Which is again to confuse a compiler with an author!
 
  Biodiversity databases are (or should be) compilations
 and
 
  not creative novelties (created outside of peer review,
 with
 
  all the subjectivities that entails)! This is independent
 of
 
  other issues mentioned
 
   in this thread.
 
  
 
  
 
  
 
  Stephen
 
  
 
  
 
  
 
  --------------------------------------------
 
  
 
  On Fri, 2/9/16, Tony Rees <tonyrees49 at gmail.com>
 
  wrote:
 
  
 
  
 
  
 
   Subject: Re: [Taxacom] taxonomic names databases
 
  
 
   To: "Nico Franz"
 <nico.franz at asu.edu>,
 
  "taxacom" <taxacom at mailman.nhm.ku.edu>
 
  
 
   Received: Friday, 2 September, 2016, 12:58 PM
 
  
 
   
 
  
 
   Hi Nico,
 
  
 
   
 
  
 
   I do see where you are coming
 
  
 
   from, it's just one point along a spectrum
 
  
 
   where I sit closer to the other end for
 
  
 
   pragmatic reasons ( :) ). Again,
 
  
 
   following
 
  
 
   the example of (let us say, Eschmeyer's Catalog
 of
 
  
 
   Fishes or
 
  
 
   similar), while generally
 
  
 
   accepting his work as a "point of truth" if
 
  you
 
  
 
   like, that would not stop me from modifying a
 
  
 
   record obtained from there
 
  
 
   for my own system
 
  
 
   if I believed it was necessary (citing appropriate
 
  
 
   alternative sources etc.).
 
  
 
   
 
  
 
   Look, one can make (and we are making perhaps)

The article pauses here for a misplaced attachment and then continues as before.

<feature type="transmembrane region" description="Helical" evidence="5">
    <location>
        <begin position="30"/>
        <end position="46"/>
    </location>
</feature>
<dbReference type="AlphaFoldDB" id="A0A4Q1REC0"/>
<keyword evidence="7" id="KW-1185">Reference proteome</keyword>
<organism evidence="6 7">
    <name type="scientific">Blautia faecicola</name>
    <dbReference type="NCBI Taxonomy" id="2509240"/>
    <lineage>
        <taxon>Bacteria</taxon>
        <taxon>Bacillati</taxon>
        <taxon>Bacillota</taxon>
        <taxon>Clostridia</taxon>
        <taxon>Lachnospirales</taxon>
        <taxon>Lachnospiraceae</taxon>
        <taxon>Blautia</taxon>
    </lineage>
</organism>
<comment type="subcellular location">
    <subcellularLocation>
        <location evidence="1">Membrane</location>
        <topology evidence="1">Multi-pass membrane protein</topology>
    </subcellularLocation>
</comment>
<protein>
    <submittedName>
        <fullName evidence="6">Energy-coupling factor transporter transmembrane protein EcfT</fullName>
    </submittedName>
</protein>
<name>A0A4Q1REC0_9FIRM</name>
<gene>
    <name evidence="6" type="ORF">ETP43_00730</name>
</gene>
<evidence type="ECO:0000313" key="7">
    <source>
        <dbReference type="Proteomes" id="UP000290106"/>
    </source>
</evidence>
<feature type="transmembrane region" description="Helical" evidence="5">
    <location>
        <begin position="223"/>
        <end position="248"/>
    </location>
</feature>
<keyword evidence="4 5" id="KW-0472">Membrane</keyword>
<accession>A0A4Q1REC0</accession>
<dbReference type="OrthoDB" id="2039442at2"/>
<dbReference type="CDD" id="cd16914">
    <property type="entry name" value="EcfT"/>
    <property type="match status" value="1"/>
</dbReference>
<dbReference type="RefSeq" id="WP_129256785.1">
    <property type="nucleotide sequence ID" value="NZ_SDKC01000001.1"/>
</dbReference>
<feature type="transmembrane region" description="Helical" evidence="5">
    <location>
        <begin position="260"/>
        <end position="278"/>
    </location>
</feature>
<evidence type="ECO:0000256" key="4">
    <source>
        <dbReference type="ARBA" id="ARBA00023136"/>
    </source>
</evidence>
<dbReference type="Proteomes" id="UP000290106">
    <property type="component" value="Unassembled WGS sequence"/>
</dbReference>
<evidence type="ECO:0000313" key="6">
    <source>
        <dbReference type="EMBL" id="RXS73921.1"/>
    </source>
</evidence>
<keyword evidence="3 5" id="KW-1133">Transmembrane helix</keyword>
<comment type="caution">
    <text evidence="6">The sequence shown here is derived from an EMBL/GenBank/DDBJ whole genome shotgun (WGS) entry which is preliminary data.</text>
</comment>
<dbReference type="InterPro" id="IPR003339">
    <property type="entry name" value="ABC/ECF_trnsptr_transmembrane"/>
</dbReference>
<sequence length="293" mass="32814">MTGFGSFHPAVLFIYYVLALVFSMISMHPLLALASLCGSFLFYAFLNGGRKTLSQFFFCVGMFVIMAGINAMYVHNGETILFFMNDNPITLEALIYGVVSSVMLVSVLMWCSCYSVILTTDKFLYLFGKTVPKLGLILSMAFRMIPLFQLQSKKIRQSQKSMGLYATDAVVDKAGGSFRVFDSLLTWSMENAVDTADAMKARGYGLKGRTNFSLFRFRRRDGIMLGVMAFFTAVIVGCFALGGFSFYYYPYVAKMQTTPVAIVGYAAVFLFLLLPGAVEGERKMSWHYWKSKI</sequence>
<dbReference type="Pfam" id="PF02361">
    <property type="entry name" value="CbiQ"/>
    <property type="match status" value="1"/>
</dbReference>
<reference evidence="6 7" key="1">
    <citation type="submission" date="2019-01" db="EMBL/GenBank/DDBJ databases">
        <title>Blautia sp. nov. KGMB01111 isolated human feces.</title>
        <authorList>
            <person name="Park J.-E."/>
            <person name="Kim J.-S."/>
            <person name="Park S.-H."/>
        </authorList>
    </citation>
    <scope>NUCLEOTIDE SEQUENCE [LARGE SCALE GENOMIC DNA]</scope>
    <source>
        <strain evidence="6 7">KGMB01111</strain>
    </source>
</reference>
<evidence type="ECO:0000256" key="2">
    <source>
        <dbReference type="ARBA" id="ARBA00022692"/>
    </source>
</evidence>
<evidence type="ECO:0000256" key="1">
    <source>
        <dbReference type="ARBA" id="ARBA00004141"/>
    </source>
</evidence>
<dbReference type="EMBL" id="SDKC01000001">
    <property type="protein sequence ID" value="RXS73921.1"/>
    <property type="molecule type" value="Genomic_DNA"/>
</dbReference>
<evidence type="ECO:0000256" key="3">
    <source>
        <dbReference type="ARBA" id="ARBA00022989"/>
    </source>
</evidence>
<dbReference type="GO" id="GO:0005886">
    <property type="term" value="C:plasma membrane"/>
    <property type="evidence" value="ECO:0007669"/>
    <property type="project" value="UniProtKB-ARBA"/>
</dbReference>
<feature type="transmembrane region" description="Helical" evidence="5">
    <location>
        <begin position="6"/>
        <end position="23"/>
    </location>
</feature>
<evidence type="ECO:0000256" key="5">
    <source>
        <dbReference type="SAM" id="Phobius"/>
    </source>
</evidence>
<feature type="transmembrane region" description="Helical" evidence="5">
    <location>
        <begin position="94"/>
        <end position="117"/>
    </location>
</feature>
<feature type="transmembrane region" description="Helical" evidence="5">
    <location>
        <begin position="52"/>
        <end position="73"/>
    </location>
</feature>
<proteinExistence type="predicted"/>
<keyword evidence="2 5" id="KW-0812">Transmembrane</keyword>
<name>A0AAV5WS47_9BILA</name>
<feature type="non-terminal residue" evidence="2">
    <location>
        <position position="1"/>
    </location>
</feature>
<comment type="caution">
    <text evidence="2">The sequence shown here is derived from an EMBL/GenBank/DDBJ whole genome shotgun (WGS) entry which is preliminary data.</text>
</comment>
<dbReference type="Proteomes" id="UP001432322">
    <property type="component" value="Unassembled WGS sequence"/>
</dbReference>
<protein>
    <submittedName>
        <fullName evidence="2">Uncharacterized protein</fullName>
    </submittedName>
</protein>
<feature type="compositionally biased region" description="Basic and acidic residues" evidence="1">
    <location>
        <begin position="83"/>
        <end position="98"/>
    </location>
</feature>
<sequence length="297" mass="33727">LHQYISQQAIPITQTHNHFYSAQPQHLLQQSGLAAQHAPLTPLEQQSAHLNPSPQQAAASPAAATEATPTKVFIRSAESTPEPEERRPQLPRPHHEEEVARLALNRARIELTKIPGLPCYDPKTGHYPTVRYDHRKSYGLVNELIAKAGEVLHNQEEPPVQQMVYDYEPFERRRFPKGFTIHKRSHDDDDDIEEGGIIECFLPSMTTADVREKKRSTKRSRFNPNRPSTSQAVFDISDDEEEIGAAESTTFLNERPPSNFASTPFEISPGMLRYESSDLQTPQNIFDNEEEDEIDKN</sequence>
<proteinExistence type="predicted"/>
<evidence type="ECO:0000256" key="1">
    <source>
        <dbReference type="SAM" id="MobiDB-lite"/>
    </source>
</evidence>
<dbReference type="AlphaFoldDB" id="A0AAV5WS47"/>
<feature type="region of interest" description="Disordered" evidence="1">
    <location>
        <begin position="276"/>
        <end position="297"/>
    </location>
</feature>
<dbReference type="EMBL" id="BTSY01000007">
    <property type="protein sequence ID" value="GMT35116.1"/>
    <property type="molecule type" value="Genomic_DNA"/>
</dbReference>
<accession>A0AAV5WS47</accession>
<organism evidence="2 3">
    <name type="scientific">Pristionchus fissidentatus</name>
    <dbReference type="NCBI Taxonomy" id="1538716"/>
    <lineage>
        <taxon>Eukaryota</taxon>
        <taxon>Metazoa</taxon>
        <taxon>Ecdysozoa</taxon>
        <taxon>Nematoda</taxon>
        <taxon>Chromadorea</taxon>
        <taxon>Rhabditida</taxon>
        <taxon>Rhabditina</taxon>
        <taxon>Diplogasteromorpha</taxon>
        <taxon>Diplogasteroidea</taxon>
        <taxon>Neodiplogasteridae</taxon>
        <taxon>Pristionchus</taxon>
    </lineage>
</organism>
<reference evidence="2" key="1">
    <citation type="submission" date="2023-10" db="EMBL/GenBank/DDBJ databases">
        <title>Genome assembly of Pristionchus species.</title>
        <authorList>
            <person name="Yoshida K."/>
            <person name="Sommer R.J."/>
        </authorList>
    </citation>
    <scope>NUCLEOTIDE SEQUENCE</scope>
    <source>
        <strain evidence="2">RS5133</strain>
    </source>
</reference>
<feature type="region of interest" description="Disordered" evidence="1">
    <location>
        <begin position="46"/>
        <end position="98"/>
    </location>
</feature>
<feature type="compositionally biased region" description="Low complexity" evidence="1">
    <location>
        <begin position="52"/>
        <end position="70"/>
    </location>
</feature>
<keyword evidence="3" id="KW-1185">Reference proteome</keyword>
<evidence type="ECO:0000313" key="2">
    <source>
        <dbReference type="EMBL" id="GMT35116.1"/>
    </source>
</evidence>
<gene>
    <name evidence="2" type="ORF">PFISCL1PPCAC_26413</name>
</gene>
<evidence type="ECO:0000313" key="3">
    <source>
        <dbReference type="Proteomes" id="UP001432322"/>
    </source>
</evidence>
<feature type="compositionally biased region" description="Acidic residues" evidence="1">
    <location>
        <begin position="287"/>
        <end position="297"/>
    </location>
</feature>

a separate argument for a
 
  
 
   system which
 
  
 
   natively incorporates either a single, or a variety
 of
 
  
 
   alternative taxonomic viewpoints (the former is
 
  
 
   obviously easier to
 
  
 
   implement than the
 
  
 
   latter). Perhaps the latter more closely reflects the
 
  
 
   practices of active taxonomists, however there
 
  
 
   is also (I would contend) a
 
  
 
   clear desire for
 
  
 
   the latter - e.g. a "consensus
 
  classification",
 
  
 
   even
 
  
 
   though this may change through time and
 
  
 
   its exact form be argued about -
 
  
 
   for a whole
 
  
 
   class of users of taxonomic data (clients of the
 
  system)
 
  
 
   who
 
  
 
   need e.g. a management hierarchy by
 
  
 
   which to organise their information,
 
  
 
   preferably also one that will be taken up by
 
  
 
   others (such as let us say,
 
  
 
   APGIII for
 
  
 
   angiosperms). OK, APGIII may not be perfect - and has
 
  
 
   recently
 
  
 
   been superseded by APGIV anyway -
 
  
 
   but at least you say if your [extant]
 
  
 
   angiosperm data are arranged according to
 
  
 
   APGIII, others will know what you
 
  
 
   are
 
  
 
   talking about.
 
  
 
   
 
  
 
   From the
 
  
 
   "about WoRMS" page you cited:
 
  
 
   
 
  
 
   -----
 
  
 
   The classification used
 
  
 
   is a ‘compromise’ between established systems and
 
  
 
   recent changes. Its aim is to aid data
 
  
 
   management, rather than suggest any
 
  
 
   taxonomic or phylogenetic opinion on species
 
  
 
   relationships.
 
  
 
   -----
 
  
 
   
 
  
 
   Perhaps this is selling the system a little
 
  
 
   short - in my experience the
 
  
 
   various sector
 
  
 
   editors do try to incorporate recent changes, at
 least
 
  
 
   where
 
  
 
   these seem to be evidence-based - but
 
  
 
   you will see a tacit acknowledgement
 
  
 
   here of
 
  
 
   the practical value of a single management hierarchy
 
  here,
 
  
 
   that
 
  
 
   many users appreciate.
 
  
 
   
 
  
 
   Also note that the individual
 
  
 
   sub-compilations within WoRMS are all
 
  
 
   individually citable (with appropriate
 
  
 
   authorship), it is merely for the
 
  
 
   entire
 
  
 
   collection that authorship is ascribed to the
 
  "WoRMS
 
  
 
   Editorial
 
  
 
   Board".
 
  
 
   
 
  
 
   Best - Tony